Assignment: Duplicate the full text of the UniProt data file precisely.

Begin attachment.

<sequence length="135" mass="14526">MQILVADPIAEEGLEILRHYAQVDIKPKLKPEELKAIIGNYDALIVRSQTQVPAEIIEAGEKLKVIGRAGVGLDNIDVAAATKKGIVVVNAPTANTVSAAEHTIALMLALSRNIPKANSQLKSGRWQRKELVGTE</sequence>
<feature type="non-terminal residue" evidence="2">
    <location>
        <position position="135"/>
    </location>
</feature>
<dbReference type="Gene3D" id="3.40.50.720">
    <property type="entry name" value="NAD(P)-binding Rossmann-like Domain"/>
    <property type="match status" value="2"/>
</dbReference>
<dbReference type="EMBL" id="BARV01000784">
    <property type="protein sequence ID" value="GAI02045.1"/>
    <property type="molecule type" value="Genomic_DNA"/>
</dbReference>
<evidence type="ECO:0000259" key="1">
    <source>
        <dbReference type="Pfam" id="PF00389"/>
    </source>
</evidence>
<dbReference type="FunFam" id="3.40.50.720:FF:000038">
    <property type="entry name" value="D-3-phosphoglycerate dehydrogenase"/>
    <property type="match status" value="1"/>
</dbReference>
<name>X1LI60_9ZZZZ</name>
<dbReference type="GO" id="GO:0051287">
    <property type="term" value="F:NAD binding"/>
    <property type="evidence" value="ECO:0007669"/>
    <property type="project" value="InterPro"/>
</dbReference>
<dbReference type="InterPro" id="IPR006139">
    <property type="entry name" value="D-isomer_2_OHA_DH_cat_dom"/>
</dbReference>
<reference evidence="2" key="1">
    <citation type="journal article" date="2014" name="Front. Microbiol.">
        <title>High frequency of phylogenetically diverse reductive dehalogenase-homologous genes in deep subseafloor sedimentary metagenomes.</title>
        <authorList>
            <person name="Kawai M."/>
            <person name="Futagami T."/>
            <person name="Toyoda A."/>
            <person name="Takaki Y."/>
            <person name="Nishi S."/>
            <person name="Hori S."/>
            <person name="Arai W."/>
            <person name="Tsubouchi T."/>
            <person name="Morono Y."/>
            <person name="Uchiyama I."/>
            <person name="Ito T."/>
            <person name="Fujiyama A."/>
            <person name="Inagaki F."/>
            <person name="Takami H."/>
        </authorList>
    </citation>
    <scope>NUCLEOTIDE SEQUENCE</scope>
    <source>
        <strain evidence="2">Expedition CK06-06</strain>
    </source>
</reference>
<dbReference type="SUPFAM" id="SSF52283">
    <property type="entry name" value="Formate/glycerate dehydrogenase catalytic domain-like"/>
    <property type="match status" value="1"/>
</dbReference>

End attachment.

<sequence length="135" mass="14526">MQILVADPIAEEGLEILRHYAQVDIKPKLKPEELKAIIGNYDALIVRSQTQVPAEIIEAGEKLKVIGRAGVGLDNIDVAAATKKGIVVVNAPTANTVSAAEHTIALMLALSRNIPKANSQLKSGRWQRKELVGTE</sequence>
<feature type="non-terminal residue" evidence="2">
    <location>
        <position position="135"/>
    </location>
</feature>
<dbReference type="Gene3D" id="3.40.50.720">
    <property type="entry name" value="NAD(P)-binding Rossmann-like Domain"/>
    <property type="match status" value="2"/>
</dbReference>
<dbReference type="EMBL" id="BARV01000784">
    <property type="protein sequence ID" value="GAI02045.1"/>
    <property type="molecule type" value="Genomic_DNA"/>
</dbReference>
<evidence type="ECO:0000259" key="1">
    <source>
        <dbReference type="Pfam" id="PF00389"/>
    </source>
</evidence>
<dbReference type="FunFam" id="3.40.50.720:FF:000038">
    <property type="entry name" value="D-3-phosphoglycerate dehydrogenase"/>
    <property type="match status" value="1"/>
</dbReference>
<name>X1LI60_9ZZZZ</name>
<dbReference type="GO" id="GO:0051287">
    <property type="term" value="F:NAD binding"/>
    <property type="evidence" value="ECO:0007669"/>
    <property type="project" value="InterPro"/>
</dbReference>
<dbReference type="InterPro" id="IPR006139">
    <property type="entry name" value="D-isomer_2_OHA_DH_cat_dom"/>
</dbReference>
<reference evidence="2" key="1">
    <citation type="journal article" date="2014" name="Front. Microbiol.">
        <title>High frequency of phylogenetically diverse reductive dehalogenase-homologous genes in deep subseafloor sedimentary metagenomes.</title>
        <authorList>
            <person name="Kawai M."/>
            <person name="Futagami T."/>
            <person name="Toyoda A."/>
            <person name="Takaki Y."/>
            <person name="Nishi S."/>
            <person name="Hori S."/>
            <person name="Arai W."/>
            <person name="Tsubouchi T."/>
            <person name="Morono Y."/>
            <person name="Uchiyama I."/>
            <person name="Ito T."/>
            <person name="Fujiyama A."/>
            <person name="Inagaki F."/>
            <person name="Takami H."/>
        </authorList>
    </citation>
    <scope>NUCLEOTIDE SEQUENCE</scope>
    <source>
        <strain evidence="2">Expedition CK06-06</strain>
    </source>
</reference>
<dbReference type="SUPFAM" id="SSF52283">
    <property type="entry name" value="Formate/glycerate dehydrogenase catalytic domain-like"/>
    <property type="match status" value="1"/>
</dbReference>